• Talking with Screenwriter Hung Hung About A Brighter Summer Day

    By Andrew Chan

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    Twenty-five years after it first appeared on the international film festival circuit, Edward Yang’s A Brighter Summer Day is finally being released on home video in the United States. An outraged counterpart to his beloved (and more widely available) swan song Yi Yi (2000), this nearly four-hour epic refracts the turbulent political atmosphere of 1960s Taiwan through an ongoing war between rival youth gangs and the vast, intergenerational web of characters that surrounds them. Since its limited theatrical release in the early 1990s, Yang’s masterwork has circulated primarily through grainy bootlegs and ultra-rare repertory screenings. In this new restoration, it is now ready to be discovered anew as one of the most virtuosic and politically urgent works of the New Taiwan Cinema.

    Hung Hung (credited in A Brighter Summer Day as Yan Hong-ya) is a Taiwanese poet, filmmaker, and dramatist who was a close collaborator on several of Yang’s films and served as one of his three screenwriting partners on A Brighter Summer Day. Hung first worked with Yang on the director’s 1986 film The Terrorizers, a stylistically bold portrait of globalization and alienation in contemporary Taipei that won the Silver Leopard at the Locarno Film Festival. Last month, Hung spoke with me via Skype about his working relationship with Yang, as well as A Brighter Summer Day’s truncated distribution and slow path to critical acclaim, and the real-life roots of its intricate narrative. (I translated Hung’s remarks into English; our original conversation was conducted in Mandarin.)

    How did you first meet Edward Yang, and how did you come to start working with him?

    I was studying theater at university, and my professor, Lai Sheng-chuan [Stan Lai], was a friend of Hou Hsiao-hsien, Edward Yang, and other figures in the New Taiwan Cinema. When I became interested in working in movies, Professor Lai introduced me to Edward. During my summer vacation in 1986, I went to work on his film The Terrorizers as an assistant director.

    You’re one of four screenwriters credited on A Brighter Summer Day. Could you describe your collaboration, and who was responsible for which parts of the writing process?

    The other screenwriters on A Brighter Summer Day were Lai Ming-tang and Yang Shunqing [credited as Alex Yang]. Lai Ming-tang was one of Yang’s assistant directors, and though he had never been credited as a screenwriter before, he was always an integral part of Yang’s filmmaking process. He helped with location scouting, art direction, and other areas, so he was someone with a unique understanding of what Edward was after. Yang Shunqing and I were brought onto the team later. Edward wanted to collaborate with younger screenwriters, and I had just finished my mandatory military service and had been working for about a year.

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    The screenwriting process involved Edward laying out the basic plot and characters, and then all of us talking about how these elements might develop. We would discuss each scene in great detail, and because I usually served as note-taker, I would gather these ideas and go back to write a draft. I wrote the first draft of the screenplay, which was what Edward gave to other collaborators, like the prop master and location manager, so they could start preparing for production. After this first stage, there were still several more phases of development, in which we continued discussing and revising and trying to reach a consensus. This happened off and on over the course of about a year; there would be at least two or three times each week that we would go to Edward’s house to work on the script. But the most important work was mainly concentrated in a stretch of two or three months. Eventually, a couple of weeks before the shoot, Edward wrote the final draft.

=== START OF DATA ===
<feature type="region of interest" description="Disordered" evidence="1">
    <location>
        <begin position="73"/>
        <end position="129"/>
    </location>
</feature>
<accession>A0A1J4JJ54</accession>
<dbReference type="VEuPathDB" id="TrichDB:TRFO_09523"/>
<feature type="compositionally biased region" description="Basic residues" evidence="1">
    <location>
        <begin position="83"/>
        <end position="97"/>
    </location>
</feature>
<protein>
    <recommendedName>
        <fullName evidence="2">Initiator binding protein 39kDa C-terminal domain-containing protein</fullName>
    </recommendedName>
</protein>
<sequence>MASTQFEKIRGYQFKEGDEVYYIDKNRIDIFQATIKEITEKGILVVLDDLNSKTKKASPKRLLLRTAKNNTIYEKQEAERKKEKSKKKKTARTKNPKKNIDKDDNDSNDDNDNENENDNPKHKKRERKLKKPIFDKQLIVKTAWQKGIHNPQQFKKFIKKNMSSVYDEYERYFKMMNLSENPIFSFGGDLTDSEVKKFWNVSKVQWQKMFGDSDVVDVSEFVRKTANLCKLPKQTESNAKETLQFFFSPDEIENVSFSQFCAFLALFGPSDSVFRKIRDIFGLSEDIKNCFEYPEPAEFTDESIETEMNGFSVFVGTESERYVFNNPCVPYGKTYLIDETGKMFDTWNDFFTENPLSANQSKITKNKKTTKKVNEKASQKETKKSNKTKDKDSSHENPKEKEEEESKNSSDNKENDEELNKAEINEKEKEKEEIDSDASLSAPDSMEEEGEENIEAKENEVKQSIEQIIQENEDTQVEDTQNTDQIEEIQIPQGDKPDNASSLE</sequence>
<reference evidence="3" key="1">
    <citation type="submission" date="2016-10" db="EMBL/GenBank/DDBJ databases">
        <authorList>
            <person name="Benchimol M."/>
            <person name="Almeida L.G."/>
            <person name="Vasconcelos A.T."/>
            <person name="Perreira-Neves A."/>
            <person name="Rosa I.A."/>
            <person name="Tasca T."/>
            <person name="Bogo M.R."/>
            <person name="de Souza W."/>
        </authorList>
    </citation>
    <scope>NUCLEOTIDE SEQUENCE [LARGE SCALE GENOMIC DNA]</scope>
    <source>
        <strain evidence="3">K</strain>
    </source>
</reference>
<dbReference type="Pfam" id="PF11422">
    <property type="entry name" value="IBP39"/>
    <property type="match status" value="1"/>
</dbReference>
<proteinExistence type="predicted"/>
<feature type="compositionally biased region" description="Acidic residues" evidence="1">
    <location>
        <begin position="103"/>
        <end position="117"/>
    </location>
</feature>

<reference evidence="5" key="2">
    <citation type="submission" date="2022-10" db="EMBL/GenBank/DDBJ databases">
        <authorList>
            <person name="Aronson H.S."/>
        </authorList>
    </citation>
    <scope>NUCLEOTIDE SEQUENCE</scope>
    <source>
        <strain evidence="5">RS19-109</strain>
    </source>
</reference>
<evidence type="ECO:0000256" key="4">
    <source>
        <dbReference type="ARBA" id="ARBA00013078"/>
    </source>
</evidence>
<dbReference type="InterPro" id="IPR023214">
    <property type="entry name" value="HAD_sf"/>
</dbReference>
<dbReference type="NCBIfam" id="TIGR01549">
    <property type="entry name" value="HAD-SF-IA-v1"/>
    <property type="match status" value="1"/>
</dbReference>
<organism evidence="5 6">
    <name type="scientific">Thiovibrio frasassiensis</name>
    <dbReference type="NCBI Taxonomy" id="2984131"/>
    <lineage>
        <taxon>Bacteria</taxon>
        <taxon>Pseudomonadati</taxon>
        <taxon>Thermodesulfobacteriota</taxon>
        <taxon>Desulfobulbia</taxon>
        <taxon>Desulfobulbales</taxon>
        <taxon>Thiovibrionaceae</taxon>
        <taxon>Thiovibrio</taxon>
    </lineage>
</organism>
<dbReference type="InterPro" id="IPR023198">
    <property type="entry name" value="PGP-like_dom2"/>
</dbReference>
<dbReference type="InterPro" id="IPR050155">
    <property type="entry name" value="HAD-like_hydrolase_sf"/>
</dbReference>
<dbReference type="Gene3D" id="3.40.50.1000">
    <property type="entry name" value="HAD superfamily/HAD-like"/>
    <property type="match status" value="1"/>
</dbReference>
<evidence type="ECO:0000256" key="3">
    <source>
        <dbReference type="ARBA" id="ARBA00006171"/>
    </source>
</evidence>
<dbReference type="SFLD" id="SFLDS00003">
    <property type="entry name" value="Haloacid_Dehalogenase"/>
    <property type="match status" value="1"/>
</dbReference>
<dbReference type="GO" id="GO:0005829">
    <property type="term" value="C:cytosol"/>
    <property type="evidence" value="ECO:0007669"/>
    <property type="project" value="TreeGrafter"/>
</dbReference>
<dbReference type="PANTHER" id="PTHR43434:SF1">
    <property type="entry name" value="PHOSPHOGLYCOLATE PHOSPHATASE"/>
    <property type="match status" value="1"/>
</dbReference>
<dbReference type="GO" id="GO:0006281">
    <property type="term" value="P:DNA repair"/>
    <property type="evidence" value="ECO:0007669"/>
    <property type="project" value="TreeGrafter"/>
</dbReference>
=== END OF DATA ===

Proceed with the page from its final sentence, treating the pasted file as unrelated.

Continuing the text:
How much of the screenplay was based on Yang’s personal experiences?

    A lot of it came not just from Edward’s experience but from what he had observed in the lives of his family and friends. Although the film was based on an actual youth murder that took place in Taipei, that incident served merely as the shell of the story, a container for Edward’s own reminiscences.

    Having been born almost two decades after Yang, did you find any of the period details in the film difficult to grasp?

    Not really, because I also grew up waisheng ren [a descendant of ethnic Chinese who arrived in Taiwan after the Chinese Communist Revolution began in 1949]. Though I was born in 1964, a lot of what Edward was capturing in the film were things that I had also experienced. During the screenwriting process, I was responsible for collecting archival materials from that era. Edward would have me gather old newspapers, and this made it easier to understand what was going on in that period. One of the harder things to grasp was the world of youth gangs. Neither Edward nor I had been in one, but we had observed others who had. A lot of what you see in the film with regards to gang activity is the product of inference and speculation, not actual fact.

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    What made Yang interested in adapting a news story?

    Even before The Terrorizers, Edward was already interested in making A Brighter Summer Day, and in many ways the two films have important thematic parallels—particularly this idea of a society killing its own people. The Terrorizers was about a contemporary moment in the 1980s, and you could say A Brighter Summer Day goes back and imagines how these “terrorizers” grew up. Edward wanted to understand how this social instability and fear took hold, and how these people came to be who they were.

    In the 1980s, there was an infamous case involving an aboriginal Taiwanese youth named Tang Yingshen, who had come to the city to work, was abused and exploited, and ended up killing his boss and his boss’s family. At the time, a lot of people came out in support of him, but ultimately he was sentenced to death. Edward followed the case closely, and although he never said so explicitly, I think the memories it stirred up for him served as an entry point into the film.